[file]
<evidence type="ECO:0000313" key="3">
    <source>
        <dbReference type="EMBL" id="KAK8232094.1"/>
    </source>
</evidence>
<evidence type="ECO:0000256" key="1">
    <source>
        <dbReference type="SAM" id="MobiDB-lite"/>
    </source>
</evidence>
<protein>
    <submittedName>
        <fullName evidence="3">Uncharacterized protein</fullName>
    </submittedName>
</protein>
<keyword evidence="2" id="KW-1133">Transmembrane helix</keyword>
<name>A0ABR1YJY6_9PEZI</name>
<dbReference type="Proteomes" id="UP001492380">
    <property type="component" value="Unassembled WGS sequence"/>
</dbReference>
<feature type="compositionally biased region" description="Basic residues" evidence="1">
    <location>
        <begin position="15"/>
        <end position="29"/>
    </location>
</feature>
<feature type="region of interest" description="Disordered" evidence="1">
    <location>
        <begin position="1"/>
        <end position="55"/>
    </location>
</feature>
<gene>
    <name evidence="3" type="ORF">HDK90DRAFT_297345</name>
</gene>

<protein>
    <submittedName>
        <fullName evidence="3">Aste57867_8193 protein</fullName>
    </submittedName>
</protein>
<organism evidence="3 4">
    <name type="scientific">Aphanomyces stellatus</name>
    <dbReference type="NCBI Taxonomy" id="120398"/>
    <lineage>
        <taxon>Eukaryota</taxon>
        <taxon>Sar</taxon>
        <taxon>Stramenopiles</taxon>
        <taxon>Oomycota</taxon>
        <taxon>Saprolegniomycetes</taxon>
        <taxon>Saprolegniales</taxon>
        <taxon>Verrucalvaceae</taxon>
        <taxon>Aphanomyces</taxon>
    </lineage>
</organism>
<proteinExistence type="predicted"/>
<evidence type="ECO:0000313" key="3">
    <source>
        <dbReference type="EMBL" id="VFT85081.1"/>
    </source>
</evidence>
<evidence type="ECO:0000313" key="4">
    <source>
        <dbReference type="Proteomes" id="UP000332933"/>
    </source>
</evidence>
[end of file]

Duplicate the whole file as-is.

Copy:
<evidence type="ECO:0000313" key="3">
    <source>
        <dbReference type="EMBL" id="KAK8232094.1"/>
    </source>
</evidence>
<evidence type="ECO:0000256" key="1">
    <source>
        <dbReference type="SAM" id="MobiDB-lite"/>
    </source>
</evidence>
<protein>
    <submittedName>
        <fullName evidence="3">Uncharacterized protein</fullName>
    </submittedName>
</protein>
<keyword evidence="2" id="KW-1133">Transmembrane helix</keyword>
<name>A0ABR1YJY6_9PEZI</name>
<dbReference type="Proteomes" id="UP001492380">
    <property type="component" value="Unassembled WGS sequence"/>
</dbReference>
<feature type="compositionally biased region" description="Basic residues" evidence="1">
    <location>
        <begin position="15"/>
        <end position="29"/>
    </location>
</feature>
<feature type="region of interest" description="Disordered" evidence="1">
    <location>
        <begin position="1"/>
        <end position="55"/>
    </location>
</feature>
<gene>
    <name evidence="3" type="ORF">HDK90DRAFT_297345</name>
</gene>

<protein>
    <submittedName>
        <fullName evidence="3">Aste57867_8193 protein</fullName>
    </submittedName>
</protein>
<organism evidence="3 4">
    <name type="scientific">Aphanomyces stellatus</name>
    <dbReference type="NCBI Taxonomy" id="120398"/>
    <lineage>
        <taxon>Eukaryota</taxon>
        <taxon>Sar</taxon>
        <taxon>Stramenopiles</taxon>
        <taxon>Oomycota</taxon>
        <taxon>Saprolegniomycetes</taxon>
        <taxon>Saprolegniales</taxon>
        <taxon>Verrucalvaceae</taxon>
        <taxon>Aphanomyces</taxon>
    </lineage>
</organism>
<proteinExistence type="predicted"/>
<evidence type="ECO:0000313" key="3">
    <source>
        <dbReference type="EMBL" id="VFT85081.1"/>
    </source>
</evidence>
<evidence type="ECO:0000313" key="4">
    <source>
        <dbReference type="Proteomes" id="UP000332933"/>
    </source>
</evidence>